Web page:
According to Chris Shacklett, City of Richardson senior planner, the four homes that will be built in the Floyd Terrace Addition will come under the same design regulations as the other homes on Lindale Lane from Arapaho Road to Twilight Trail.
The headline above is inspired by a recent conversation on our Heights Park Neighborhood Facebook Group. The answer to “what is going on at Arapaho and Lindale”: the City Plan Commission approved 7-0 a request to replat the Floyd Terrace Addition from two single family lots into four single family lots.
For more information on the development, see Item Three from the minutes of the City Plan Commission Meeting on Dec. 20, 2016.
August 2018 Yard of the Month: 722 Newberry Drive
The August 2018 Yard of the Month belongs to Jenny and Kurtis Luckinbill at 722 Newberry Drive. Here is what they had to say about their yard:
It has been said that necessity is the mother of invention. Four years ago, we were faced with the typical Heights Park front yard that had been suffocated with four years of drought, fungus invasions and the ever expanding shade of a 60-year-old Red Oak and 22-year-old Magnolia tree. We tried multiple St. Augustine sodding programs, but each suffered the same sad fate. We had clearly fallen victim to the definition of insanity — doing the same thing over and over but expecting different results. It was time to reinvent both yard and purpose.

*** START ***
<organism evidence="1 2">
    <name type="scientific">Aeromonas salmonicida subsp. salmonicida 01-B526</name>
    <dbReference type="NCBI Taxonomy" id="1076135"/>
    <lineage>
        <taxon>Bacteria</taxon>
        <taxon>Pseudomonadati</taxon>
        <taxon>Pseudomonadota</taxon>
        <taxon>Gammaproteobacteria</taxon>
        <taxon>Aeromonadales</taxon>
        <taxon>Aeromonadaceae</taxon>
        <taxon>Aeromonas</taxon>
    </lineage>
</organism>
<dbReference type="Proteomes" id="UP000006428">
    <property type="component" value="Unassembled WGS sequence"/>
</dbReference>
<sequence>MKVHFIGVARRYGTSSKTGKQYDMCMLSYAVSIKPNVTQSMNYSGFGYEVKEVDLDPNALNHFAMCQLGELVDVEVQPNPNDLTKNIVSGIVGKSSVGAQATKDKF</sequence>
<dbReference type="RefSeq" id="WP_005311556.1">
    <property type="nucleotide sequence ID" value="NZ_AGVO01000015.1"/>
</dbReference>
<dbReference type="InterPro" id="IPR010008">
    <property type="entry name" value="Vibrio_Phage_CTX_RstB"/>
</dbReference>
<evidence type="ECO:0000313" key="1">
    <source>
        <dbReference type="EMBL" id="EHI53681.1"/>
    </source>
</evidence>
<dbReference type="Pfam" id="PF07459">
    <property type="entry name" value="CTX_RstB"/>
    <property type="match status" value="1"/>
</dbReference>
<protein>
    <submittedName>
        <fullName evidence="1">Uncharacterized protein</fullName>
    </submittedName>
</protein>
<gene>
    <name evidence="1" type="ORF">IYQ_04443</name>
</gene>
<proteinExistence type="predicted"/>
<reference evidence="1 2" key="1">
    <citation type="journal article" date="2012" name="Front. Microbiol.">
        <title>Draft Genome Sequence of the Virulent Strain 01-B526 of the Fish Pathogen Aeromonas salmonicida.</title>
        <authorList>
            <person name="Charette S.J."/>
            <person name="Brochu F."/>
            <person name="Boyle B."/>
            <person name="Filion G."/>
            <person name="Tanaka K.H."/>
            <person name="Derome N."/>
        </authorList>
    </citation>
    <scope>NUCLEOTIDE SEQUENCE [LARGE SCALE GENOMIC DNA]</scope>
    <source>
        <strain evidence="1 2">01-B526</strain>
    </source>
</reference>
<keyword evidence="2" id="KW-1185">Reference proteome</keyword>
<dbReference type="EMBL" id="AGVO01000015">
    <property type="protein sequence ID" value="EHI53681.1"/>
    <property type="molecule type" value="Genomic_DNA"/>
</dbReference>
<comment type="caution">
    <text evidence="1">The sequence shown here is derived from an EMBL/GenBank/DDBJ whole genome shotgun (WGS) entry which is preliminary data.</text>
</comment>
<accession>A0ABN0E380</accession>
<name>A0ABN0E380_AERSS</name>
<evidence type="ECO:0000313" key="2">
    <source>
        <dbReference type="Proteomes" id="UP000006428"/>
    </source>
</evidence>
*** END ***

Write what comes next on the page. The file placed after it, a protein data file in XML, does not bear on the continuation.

We designed a three-year plan that would convert the heavily shaded part of the yard to stone patios, sidewalks and plant beds, while reducing the grass portion to become both an accent and manageable in times of drought. The area of grass would be designed to get full sun and yet be fully maintained by hand watering. My aged sprinkler system had become water wasteful and unreliable in coverage.
The patio layout was designed to create an inner sanctum under the arching limbs of the Red Oak. The detail of both design and garden was intended to be appreciated from within, yet appealing from the outside. Further color and accent was to be provided by Jenny’s passion for container gardening. This would allow for plant rotation and the green-housing of typically hardy zone 8-9 plants.
Tuned wind chimes and solar charged “hobbit” lights gave the final touches for the times of evening meditation. Bark and river rock were used to provide a variation of texture, while bird baths and feeders attract mockingbirds and cardinals.
It was designed and built for a purpose, but it has not been without failures. Experimentation with bedding plants is ongoing. The shade still reduces our options in flowers and shrubs, and attracting butterflies and hummingbirds remains a challenge. This summer’s early and endless heat has tested our yard’s design, and yet, we are Yard of the Month in August That has to say something.
Jenny and Kurtis Luckinbill
722 Newberry Drive